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Portable API's?

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Hey all, In my current project, the problem of portability has come up. I want to be able to have my game available on Mac, *nix, and Windows. I am developing on windows, and currently using win32. I ported the game to GLUT, but then realized GLUT only works on linux and windows. I looked up SDL later on and it says it works on everything, so would that be my answer, to use OpenGL and SDL? And for sound would you recommend SDL, or OpenAL. I think you need to use GLUT to init OpenAL, as the initliaze code for it is alutInit();, so I was wondering if OpenAL is only as portable as GLUT. also, is OpenGL/SDL as portable as you can get, or what would you recommend for distributing to different OS's, especially windows and mac. Thanks, --Nathan --

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GLUT works with OSX. I believe it includes it's own version, but everything should work just the same.

As for OpenAL and SDL, each can be ported to Mac OSX and Windows. My best advice would be though to worry about getting the game written first before worrying too much about portability. Even Windows to Windows is sometimes not portable if you compile on GCC and try making it on Visual C++. Just keep things loosely coupled, and when you're ready to port, it will be much easier.

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I also wanted to mention OpenAL and GLUT are entirely unrelated. Personally I would use SDL for sound as well. That way you only have to worry about one library working or not.

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Original post by Nytegard
GLUT works with OSX. I believe it includes it's own version, but everything should work just the same.

As for OpenAL and SDL, each can be ported to Mac OSX and Windows. My best advice would be though to worry about getting the game written first before worrying too much about portability. Even Windows to Windows is sometimes not portable if you compile on GCC and try making it on Visual C++. Just keep things loosely coupled, and when you're ready to port, it will be much easier.


I'm not so sure I second that advice. Not disagreeing, but giving it some thought upfront and testing it along the way can keep things from getting to the point it cant be ported without great pains.

Personally I use OpenGL and SDL using windows and linux gcc for my current game and it doesn't need a single line of code changed. Its been helpful for me to do it that way and I would say been a very simple process so far.

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Quote:
Original post by Goober King
Quote:
Original post by Nytegard
GLUT works with OSX. I believe it includes it's own version, but everything should work just the same.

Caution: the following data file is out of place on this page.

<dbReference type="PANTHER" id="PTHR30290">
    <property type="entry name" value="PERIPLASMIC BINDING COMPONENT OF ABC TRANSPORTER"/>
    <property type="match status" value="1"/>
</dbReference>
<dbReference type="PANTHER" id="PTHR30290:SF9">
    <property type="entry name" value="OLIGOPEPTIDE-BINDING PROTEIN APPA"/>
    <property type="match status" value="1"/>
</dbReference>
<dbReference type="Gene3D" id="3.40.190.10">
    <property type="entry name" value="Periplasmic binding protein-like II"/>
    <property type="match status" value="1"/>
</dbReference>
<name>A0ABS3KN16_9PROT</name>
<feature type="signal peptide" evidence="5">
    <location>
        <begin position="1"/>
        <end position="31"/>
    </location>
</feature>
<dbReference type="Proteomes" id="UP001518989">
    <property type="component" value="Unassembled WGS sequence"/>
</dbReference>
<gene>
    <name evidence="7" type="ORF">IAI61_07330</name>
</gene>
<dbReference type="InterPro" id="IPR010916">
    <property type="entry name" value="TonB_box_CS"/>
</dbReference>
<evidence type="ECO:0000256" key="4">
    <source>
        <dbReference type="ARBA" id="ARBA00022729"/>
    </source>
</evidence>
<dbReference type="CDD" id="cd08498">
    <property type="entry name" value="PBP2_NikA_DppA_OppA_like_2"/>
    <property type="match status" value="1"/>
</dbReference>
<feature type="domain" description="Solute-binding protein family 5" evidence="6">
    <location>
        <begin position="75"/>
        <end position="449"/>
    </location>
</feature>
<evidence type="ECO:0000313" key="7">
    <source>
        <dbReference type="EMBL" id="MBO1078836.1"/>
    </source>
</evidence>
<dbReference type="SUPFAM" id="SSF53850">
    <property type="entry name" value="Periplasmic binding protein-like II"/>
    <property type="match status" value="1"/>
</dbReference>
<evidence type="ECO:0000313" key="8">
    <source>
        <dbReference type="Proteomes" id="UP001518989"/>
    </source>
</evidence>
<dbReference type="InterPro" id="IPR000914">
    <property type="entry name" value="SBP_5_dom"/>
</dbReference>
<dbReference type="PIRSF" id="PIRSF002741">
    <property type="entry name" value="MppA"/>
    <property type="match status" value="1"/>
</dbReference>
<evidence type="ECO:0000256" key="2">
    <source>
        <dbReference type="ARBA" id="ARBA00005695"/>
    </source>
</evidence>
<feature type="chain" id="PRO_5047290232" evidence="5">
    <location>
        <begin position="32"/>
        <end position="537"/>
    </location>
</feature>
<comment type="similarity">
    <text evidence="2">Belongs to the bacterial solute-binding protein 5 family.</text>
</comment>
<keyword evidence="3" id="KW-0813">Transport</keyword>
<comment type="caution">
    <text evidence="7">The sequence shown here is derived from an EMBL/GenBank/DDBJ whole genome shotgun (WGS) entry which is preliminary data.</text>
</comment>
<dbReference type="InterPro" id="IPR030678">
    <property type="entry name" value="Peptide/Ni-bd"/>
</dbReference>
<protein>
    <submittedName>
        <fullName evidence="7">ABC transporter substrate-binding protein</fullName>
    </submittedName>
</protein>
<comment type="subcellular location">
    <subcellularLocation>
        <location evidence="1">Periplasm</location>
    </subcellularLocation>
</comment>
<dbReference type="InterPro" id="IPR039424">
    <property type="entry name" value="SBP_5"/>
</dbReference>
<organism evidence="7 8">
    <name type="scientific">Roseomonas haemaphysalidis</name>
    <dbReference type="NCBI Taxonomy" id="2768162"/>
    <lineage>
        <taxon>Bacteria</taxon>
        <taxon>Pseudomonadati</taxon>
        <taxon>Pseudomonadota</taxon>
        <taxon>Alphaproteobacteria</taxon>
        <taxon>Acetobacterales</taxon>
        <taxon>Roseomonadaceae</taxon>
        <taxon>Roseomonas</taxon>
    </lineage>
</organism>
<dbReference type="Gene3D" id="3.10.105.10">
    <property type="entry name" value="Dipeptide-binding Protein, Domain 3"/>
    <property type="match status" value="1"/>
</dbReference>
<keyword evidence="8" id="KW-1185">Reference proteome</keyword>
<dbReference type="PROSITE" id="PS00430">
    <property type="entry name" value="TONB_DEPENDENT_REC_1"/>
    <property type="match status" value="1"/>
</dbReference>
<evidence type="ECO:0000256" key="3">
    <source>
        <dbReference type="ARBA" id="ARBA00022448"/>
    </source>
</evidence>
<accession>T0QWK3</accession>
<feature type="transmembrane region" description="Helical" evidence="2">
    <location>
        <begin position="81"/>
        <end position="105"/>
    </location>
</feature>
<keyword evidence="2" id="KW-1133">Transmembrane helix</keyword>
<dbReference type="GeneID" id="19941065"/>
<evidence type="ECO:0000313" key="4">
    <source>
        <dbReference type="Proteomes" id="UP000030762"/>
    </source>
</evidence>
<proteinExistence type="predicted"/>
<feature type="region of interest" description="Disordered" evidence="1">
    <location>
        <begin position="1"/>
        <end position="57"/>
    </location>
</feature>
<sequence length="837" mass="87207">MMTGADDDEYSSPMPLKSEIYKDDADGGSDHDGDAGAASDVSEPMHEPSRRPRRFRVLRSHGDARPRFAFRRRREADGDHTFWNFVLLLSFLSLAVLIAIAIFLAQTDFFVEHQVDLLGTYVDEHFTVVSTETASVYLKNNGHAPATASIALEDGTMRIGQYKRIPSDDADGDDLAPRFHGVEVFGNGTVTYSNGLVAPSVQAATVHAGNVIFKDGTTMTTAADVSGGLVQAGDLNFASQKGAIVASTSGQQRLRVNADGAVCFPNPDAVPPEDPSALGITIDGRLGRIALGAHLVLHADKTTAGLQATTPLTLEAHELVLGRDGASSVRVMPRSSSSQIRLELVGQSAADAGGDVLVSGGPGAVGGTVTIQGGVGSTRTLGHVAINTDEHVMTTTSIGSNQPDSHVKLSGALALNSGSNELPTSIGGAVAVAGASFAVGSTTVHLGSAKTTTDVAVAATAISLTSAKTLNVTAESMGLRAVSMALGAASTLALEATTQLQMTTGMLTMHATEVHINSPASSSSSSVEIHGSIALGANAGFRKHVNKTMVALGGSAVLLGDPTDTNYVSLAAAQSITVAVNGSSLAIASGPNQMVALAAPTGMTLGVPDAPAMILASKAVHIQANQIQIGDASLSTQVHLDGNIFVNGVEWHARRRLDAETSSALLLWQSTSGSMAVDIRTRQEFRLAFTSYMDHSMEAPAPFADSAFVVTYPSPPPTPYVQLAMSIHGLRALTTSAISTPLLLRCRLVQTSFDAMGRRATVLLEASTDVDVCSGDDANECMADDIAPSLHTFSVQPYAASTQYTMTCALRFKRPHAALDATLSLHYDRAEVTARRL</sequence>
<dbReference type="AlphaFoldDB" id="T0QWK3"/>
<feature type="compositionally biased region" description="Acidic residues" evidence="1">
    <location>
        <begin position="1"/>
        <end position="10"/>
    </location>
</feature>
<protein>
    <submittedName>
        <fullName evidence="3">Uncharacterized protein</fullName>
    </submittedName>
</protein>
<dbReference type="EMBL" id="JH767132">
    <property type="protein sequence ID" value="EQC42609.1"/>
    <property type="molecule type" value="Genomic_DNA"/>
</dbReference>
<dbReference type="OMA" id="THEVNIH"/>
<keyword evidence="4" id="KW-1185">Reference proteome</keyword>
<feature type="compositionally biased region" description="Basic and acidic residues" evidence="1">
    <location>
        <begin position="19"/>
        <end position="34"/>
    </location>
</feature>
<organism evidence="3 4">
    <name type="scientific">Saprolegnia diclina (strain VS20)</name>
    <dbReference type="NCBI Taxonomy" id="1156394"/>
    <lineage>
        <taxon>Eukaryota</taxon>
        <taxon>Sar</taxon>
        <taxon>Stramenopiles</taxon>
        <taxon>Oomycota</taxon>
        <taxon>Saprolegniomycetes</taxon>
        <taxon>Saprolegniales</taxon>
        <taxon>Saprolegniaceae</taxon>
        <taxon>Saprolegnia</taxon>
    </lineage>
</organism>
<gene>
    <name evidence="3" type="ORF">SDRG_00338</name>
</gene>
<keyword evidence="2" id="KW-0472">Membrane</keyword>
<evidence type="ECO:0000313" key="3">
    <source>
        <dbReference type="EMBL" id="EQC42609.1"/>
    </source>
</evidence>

As for OpenAL and SDL, each can be ported to Mac OSX and Windows. My best advice would be though to worry about getting the game written first before worrying too much about portability. Even Windows to Windows is sometimes not portable if you compile on GCC and try making it on Visual C++. Just keep things loosely coupled, and when you're ready to port, it will be much easier.


I'm not so sure I second that advice. Not disagreeing, but giving it some thought upfront and testing it along the way can keep things from getting to the point it cant be ported without great pains.

Personally I use OpenGL and SDL using windows and linux gcc for my current game and it doesn't need a single line of code changed. Its been helpful for me to do it that way and I would say been a very simple process so far.


Fair enough. It's just been my experience that when people worry about small details, and yes, porting is a small detail, they tend to put more emphasis on it than actually getting the project finished.

Having a program structure that includes pure Win API where the actual API is separated from the actual game is going to be far easier to port, even after the game is completely finished, than trying to rely on a cross platform library that tightly couples things. I've personally yet to find one language or major API that is 100% cross platform.

Heck, even 100% valid C & C++ code won't always produce the same results on different machines. And I'm not talking about endian issues, floating point issues, nor Washu's little programing tests of undefined behaviours.

And sometimes, certain features just are not available on different platforms. Why should you have to punish your core audience to allow a minor audience the compatibility of your game?

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Quote:
Original post by Nytegard
Heck, even 100% valid C & C++ code won't always produce the same results on different machines. And I'm not talking about endian issues, floating point issues, nor Washu's little programing tests of undefined behaviours.


What are you talking about, then?

Quote:
For helping people learn how to use source tags:
[source][/source] = [source][/source]


Bah, too complicated. I'll just type [source][/source] ;)

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Quote:
Original post by ToohrVyk
Quote:
Original post by Nytegard
Heck, even 100% valid C & C++ code won't always produce the same results on different machines. And I'm not talking about endian issues, floating point issues, nor Washu's little programing tests of undefined behaviours.


What are you talking about, then?


Note, I only stated undefined behaviours in Washu's tests, not all undefined C++ behaviours!

But seriously, there's another gritty world of C & C++ of the implementation defined behaviour that gets people in trouble.

And before you go stating that some implementation defined could also be undefined, let's take the following program.


#include <stdio.h>

int main()
{
int i = 5;
printf("%d \n", sizeof(i));
}


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